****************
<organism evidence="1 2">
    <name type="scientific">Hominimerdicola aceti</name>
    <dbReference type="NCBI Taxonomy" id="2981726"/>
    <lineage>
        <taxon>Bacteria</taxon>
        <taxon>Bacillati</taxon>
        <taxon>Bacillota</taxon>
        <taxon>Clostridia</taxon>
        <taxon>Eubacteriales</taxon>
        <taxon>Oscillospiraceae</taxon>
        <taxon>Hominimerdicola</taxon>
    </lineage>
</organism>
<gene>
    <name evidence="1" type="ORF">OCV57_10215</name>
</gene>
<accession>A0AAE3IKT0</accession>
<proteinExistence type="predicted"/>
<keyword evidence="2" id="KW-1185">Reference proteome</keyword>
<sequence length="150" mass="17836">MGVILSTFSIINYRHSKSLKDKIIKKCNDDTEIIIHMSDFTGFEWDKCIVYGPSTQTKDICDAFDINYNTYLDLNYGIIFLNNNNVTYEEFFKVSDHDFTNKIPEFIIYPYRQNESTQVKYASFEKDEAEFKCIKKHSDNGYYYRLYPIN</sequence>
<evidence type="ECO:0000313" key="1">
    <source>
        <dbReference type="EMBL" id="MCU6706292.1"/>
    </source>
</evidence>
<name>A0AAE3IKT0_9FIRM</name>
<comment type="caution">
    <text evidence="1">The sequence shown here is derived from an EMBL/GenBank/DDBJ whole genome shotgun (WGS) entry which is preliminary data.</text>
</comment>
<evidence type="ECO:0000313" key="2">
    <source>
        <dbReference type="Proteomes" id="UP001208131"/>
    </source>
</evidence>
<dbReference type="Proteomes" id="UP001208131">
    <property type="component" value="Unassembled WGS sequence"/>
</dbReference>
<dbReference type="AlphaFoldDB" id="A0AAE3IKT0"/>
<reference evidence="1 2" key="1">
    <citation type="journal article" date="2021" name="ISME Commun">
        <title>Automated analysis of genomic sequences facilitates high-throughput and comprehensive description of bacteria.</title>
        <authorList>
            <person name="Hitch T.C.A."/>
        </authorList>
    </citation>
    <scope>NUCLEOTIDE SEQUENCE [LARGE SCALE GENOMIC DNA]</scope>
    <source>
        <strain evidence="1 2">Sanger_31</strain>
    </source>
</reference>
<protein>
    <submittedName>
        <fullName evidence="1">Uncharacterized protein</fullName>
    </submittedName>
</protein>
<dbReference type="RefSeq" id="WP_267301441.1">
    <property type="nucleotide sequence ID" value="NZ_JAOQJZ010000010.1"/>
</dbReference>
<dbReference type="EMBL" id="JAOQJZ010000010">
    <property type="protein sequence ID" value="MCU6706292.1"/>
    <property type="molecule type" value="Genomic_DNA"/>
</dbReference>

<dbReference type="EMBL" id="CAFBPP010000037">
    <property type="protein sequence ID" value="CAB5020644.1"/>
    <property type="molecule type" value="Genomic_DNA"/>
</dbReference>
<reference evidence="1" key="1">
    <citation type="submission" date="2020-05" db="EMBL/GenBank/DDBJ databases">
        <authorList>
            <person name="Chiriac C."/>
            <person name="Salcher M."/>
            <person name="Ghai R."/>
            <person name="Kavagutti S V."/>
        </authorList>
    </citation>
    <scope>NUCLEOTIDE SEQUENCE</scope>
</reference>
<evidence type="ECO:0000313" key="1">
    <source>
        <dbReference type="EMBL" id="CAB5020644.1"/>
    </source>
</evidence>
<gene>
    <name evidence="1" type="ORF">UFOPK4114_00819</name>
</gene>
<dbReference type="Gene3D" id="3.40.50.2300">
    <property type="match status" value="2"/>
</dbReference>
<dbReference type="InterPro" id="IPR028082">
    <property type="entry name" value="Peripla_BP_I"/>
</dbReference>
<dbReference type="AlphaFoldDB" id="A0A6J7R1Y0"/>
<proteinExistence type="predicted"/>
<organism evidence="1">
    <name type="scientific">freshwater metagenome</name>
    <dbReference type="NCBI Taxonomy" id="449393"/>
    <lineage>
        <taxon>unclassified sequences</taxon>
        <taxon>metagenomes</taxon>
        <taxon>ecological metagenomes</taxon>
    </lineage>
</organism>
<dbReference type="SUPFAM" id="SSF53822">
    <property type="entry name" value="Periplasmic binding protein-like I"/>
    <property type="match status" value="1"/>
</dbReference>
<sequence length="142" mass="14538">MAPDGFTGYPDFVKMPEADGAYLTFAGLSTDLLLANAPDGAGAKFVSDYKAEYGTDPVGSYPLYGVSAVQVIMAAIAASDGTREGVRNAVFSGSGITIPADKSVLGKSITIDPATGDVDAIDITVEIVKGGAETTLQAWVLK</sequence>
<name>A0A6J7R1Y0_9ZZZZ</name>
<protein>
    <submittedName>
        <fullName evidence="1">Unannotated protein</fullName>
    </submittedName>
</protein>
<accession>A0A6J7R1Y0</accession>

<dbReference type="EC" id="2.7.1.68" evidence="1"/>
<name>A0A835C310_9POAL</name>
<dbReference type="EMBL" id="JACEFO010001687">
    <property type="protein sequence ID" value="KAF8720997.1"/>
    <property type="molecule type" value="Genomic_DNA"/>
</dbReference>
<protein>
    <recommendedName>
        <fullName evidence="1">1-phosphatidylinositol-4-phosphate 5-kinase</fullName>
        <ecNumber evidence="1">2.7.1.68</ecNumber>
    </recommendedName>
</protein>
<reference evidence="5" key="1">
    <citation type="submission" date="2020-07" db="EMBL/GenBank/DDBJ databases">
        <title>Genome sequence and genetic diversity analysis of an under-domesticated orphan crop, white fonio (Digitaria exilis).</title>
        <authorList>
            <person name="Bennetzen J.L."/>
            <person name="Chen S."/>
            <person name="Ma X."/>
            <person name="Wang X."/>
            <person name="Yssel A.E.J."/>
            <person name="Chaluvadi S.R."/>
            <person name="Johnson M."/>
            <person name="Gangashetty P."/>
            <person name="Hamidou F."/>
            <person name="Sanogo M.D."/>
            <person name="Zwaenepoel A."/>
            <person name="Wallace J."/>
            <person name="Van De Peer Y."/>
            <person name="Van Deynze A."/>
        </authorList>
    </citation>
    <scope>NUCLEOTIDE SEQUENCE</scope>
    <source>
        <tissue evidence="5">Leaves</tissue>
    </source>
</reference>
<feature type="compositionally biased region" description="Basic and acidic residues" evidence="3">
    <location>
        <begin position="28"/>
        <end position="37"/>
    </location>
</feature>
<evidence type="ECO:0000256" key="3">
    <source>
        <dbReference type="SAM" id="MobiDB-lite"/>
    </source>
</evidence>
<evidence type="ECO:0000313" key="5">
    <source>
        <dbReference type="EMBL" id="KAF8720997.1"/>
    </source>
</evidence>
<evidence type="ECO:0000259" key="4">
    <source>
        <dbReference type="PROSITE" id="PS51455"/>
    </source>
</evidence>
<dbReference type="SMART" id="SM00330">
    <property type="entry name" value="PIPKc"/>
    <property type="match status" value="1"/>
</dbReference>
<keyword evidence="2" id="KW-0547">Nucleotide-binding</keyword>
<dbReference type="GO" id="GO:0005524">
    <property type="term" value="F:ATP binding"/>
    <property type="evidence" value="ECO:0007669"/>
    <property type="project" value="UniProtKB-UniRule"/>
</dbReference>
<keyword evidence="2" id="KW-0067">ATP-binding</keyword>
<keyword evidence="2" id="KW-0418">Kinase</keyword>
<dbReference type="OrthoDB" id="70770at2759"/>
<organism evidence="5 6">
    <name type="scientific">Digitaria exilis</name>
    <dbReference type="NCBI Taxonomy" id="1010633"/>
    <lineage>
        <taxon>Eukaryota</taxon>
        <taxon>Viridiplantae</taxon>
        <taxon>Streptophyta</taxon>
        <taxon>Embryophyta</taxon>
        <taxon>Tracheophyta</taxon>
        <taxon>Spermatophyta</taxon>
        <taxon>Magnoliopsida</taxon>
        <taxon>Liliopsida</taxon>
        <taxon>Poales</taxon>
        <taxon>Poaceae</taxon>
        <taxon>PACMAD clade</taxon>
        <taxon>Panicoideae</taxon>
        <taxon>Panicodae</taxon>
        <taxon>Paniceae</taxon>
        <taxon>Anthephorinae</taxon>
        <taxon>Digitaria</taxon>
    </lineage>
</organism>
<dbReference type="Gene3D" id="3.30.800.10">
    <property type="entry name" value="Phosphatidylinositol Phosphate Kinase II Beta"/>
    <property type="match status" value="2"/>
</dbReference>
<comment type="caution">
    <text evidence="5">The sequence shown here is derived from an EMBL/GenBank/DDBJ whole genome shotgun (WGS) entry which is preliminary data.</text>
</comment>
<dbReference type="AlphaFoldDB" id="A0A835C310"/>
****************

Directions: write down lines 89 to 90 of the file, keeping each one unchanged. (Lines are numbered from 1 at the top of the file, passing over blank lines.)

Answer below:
<dbReference type="InterPro" id="IPR028082">
    <property type="entry name" value="Peripla_BP_I"/>